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From: David Abrahams (abrahams_at_[hidden])
Date: 2001-03-11 16:20:14

----- Original Message -----
From: "Jeremy Siek" <jsiek_at_[hidden]>
To: <boost_at_[hidden]>
Sent: Sunday, March 11, 2001 12:40 PM
Subject: Re: [boost] Re: Boost Documentation [was Iterator Adaptors]

> I'm definitely in favor of going in the XML direction with boost
> documentation. My group at ND has been looking at using XML to create
> "concept" descriptions, which are the basis of many forms of output: html
> docs, latex docs, C++ concept checking classes.
> Here's a few random thoughts on the subject:
> 1. The power of XML is in the ability to create *new* DTD's and define the
> semantic information contained... and how that should be mapped to other
> DTD's.
> 2. Content should be separated from display, i.e. the xml tags used in a
> document should describe *what* the content is, not *how* it should be
> displayed. A separate stylesheet is then used to map the content-oriented
> tags to the display-oriented tags. Hence, I envision boost docs having
> their own DTD's, and then we will have a set of XSL stylesheets to convert
> these to various other formats.

Do we really need to invent our own DTDs for boost? It seems to me that
there ought to be appropriate DTDs for documenting C++ libraries
somewhere... if we /do/ need to invent them here, at least we ought to try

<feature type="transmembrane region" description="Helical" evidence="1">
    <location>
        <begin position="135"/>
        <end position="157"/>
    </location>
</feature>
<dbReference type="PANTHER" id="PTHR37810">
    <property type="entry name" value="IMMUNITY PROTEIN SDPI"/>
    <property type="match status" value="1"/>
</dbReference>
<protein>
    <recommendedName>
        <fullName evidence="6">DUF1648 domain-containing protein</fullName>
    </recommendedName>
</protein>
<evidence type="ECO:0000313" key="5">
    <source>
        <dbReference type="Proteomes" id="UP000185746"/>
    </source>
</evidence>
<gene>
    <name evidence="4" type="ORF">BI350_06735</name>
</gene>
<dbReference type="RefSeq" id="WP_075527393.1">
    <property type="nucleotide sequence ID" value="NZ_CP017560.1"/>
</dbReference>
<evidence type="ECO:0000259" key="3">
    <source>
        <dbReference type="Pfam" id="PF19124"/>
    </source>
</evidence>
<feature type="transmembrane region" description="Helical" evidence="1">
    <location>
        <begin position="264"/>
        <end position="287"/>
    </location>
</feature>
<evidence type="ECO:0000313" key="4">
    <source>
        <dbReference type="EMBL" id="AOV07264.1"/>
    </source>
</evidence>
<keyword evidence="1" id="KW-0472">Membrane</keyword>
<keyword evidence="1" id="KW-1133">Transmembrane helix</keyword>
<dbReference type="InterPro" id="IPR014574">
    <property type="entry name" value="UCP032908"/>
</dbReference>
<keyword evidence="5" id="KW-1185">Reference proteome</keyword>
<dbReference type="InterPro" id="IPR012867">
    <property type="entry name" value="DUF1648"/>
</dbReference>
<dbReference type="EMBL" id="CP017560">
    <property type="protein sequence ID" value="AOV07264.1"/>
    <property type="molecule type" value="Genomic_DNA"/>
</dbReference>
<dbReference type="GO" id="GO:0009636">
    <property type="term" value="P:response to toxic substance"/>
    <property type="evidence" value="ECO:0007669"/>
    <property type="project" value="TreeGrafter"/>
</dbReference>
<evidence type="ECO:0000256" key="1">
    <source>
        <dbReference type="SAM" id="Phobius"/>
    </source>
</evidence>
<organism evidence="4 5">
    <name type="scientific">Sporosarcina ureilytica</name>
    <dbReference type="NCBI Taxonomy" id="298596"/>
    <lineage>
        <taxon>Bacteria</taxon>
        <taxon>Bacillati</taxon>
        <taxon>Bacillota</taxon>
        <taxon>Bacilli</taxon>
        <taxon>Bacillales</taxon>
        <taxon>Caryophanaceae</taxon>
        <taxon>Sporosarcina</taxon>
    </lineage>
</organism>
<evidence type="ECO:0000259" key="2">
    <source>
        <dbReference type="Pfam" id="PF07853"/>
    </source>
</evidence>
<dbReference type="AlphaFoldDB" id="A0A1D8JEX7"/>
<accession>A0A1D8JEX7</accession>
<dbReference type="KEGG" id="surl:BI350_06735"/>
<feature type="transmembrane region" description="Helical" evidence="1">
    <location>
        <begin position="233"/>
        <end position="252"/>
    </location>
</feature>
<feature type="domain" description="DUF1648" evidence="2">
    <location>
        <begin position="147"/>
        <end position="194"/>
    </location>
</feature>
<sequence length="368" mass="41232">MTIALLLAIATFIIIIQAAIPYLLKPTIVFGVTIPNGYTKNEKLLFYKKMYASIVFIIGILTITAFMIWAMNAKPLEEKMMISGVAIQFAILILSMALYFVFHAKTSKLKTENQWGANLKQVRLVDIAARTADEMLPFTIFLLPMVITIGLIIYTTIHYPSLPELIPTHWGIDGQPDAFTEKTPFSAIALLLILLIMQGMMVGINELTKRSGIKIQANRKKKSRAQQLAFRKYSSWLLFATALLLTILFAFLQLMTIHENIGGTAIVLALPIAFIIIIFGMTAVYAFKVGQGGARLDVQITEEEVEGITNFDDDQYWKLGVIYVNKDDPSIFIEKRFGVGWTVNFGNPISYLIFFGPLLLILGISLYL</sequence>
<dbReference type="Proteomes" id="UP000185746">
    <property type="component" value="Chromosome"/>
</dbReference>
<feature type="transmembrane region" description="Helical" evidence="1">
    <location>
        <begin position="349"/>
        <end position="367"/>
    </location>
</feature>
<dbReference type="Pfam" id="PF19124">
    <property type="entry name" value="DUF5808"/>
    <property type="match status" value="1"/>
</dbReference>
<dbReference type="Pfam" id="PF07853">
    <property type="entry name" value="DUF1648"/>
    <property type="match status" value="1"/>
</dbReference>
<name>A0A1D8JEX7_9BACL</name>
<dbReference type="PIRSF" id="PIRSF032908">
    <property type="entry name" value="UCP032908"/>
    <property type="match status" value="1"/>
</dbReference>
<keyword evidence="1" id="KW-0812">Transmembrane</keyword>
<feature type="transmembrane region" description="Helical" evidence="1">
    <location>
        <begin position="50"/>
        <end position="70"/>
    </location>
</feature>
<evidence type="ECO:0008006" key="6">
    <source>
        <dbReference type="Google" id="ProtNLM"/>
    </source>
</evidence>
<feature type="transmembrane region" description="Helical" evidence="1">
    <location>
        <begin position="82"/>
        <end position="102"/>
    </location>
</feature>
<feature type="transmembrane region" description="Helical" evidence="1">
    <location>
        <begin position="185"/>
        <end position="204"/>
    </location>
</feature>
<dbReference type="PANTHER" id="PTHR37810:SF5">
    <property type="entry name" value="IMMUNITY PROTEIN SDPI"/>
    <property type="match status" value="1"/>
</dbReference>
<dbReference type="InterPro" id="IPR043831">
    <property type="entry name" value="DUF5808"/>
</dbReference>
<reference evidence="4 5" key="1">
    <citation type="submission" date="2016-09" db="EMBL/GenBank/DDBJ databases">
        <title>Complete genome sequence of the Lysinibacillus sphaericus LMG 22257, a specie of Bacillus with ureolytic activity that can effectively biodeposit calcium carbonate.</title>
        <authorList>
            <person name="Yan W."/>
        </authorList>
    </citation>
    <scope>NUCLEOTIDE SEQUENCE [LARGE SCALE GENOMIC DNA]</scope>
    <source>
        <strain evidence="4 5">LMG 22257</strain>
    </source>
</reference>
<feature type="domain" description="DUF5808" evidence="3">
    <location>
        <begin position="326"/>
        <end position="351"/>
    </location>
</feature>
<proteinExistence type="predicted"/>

to get them standardized.

> 3. Writing C++ code inside of an XML document is not easy due to the "<"
> and ">" issues. I've been thinking about creating an alternative syntax
> for XML that uses symbols other than "<" and ">", perhaps "@<" and "@>". A
> simple translator could then convert our alternate-xml into real xml,
> converting "<" to "&lt;" and "@<" to "<".

FWIW, I have some nice elisp which can paste text as blockquoted and
preformatted, adding the appropriate transformations for "&", "<", and ">".
If anybody wants it, please let me know.

> 4. XSL is good for *simple* transformations of XML documents... but it is
> extremely verbose, and pure functional, which makes more complex
> transformations hard to program. It would be nice to be able to write the
> transformations in C++ instead. Perhaps we should define a generic "Tree"
> concept, and write wrappers for some existing DOM implementation like
> Xalan.

Having only a passing familiarity with the /concept/ of XSL, and none with
Xalan, I don't follow. Could you elaborate a bit?


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